- Delivered a National Strategy for Space Nuclear Power and Propulsion Probably the most underrated accomplishment in the Trump Administration was Space Policy Directive-6, which established a national strategy pledging the development and use of space nuclear power and propulsion (SNPP) systems for scientific, exploration, national security, and commercial objectives. SNPP systems approved by President Trump will now allow American Astronauts to travel 140 million miles from Earth to Mars in roughly 90 days. Compared with our current capabilities, the shortest possible trip for an unmanned spacecraft is 7 months, while a crewed mission is expected to take at least 9 months.
- Established the U.S. Space-Based Positioning, Navigation, and Timing Policy The National Space Council, with the leadership of President Trump, issued Space Policy Directive-7 to improve GPS cybersecurity. The directive recommended that both public and private sector organizations should have access to backup Position, Navigation, and Timing (PNT) technologies as the GPS systems become vulnerable from increased usage from the military, civil, and commercial applications. For the longevity of space commerce, this was a critical objective to ensure signal capacities are managed and services are always provided.
- For the First Time in a Decade, U.S. Astronauts, Aboard an American Rocket Launched from American Soil to the International Space Station Without question, the most significant accomplishment for the National Space Council was the launch of Launch America, SpaceX’s Dragon 2 spacecraft, which was the first crewed American flight to the International Space Station since the Space Shuttle’s retirement in 2011. This event made history as the first-ever crewed commercial rocket flight into space, signaling a new era of commercial-manned missions and allowing the United States to “accomplish great things in the final frontier.” While universally celebrated and stirring the imagination of every American, John Logsdon, Professor of Political Science and International Affairs at George Washington University, says the launch “will be a reminder of the U.S. aspiration to lead the development of the space frontier.”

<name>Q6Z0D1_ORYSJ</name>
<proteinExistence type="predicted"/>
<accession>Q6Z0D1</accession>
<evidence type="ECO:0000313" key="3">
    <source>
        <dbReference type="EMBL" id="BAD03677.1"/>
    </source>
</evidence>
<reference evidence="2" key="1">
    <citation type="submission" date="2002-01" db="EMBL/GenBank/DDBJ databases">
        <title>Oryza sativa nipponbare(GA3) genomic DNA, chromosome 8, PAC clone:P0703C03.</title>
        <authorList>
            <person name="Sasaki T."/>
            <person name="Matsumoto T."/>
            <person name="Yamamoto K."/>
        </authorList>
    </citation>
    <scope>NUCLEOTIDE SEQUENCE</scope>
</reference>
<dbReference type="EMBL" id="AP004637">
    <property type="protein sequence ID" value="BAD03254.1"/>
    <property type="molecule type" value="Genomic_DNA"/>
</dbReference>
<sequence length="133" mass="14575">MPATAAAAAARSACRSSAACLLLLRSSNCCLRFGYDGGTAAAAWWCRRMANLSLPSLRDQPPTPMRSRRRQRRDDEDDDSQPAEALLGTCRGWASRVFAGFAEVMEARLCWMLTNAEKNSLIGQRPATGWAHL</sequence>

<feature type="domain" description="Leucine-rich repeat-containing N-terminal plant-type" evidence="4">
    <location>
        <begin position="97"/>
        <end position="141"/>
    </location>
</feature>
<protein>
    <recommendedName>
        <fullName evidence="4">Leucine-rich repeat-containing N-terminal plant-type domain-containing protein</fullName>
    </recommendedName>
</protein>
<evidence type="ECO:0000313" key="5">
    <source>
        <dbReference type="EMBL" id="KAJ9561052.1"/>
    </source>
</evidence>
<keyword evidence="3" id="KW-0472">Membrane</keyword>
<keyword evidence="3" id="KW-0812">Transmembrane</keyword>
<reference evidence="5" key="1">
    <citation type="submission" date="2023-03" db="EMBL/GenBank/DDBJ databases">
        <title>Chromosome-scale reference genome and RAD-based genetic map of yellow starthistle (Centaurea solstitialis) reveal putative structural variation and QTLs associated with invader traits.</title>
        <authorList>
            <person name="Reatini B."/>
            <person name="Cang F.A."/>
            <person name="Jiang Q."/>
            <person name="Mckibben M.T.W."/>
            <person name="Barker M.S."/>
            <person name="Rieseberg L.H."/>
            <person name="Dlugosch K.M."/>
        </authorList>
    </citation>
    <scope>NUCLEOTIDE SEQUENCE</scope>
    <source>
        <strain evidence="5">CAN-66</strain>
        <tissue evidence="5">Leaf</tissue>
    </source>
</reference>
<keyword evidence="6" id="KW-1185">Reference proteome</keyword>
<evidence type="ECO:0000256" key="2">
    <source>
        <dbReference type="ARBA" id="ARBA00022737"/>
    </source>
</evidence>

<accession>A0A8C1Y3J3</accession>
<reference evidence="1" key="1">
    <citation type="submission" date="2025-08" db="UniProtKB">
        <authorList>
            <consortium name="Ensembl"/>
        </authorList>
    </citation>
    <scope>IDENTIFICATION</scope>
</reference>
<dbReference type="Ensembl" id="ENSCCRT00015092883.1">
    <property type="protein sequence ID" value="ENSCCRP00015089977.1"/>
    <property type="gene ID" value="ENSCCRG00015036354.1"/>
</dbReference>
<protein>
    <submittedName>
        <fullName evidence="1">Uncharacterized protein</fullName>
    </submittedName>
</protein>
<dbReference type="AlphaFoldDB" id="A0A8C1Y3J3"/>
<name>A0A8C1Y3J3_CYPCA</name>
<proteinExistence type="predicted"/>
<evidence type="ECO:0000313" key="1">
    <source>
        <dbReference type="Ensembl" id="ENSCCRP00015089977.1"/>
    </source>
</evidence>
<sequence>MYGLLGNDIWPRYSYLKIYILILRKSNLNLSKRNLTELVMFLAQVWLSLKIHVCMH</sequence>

As we celebrate all these accomplishments from the last four years and the emergence of a new, potentially trillion-dollar industry, the United States must ensure that its space industry remains a priority and its colossal growth continues without being stunted by bad policy or bloating bureaucracy. As the National Space Council goes into its 5th year, the Biden Administration has the opportunity to carry on the council’s missions to ensure America’s national interests are protected, and it maintains supremacy in space for generations to come.
Steven M. Smith serves as AFPI’s Chief of Staff and Director of the Center for New Frontiers. Smith recently served as a Special Assistant to the President and Chief of Staff to the Director of the White House Office of American Innovation and the Domestic Policy Council.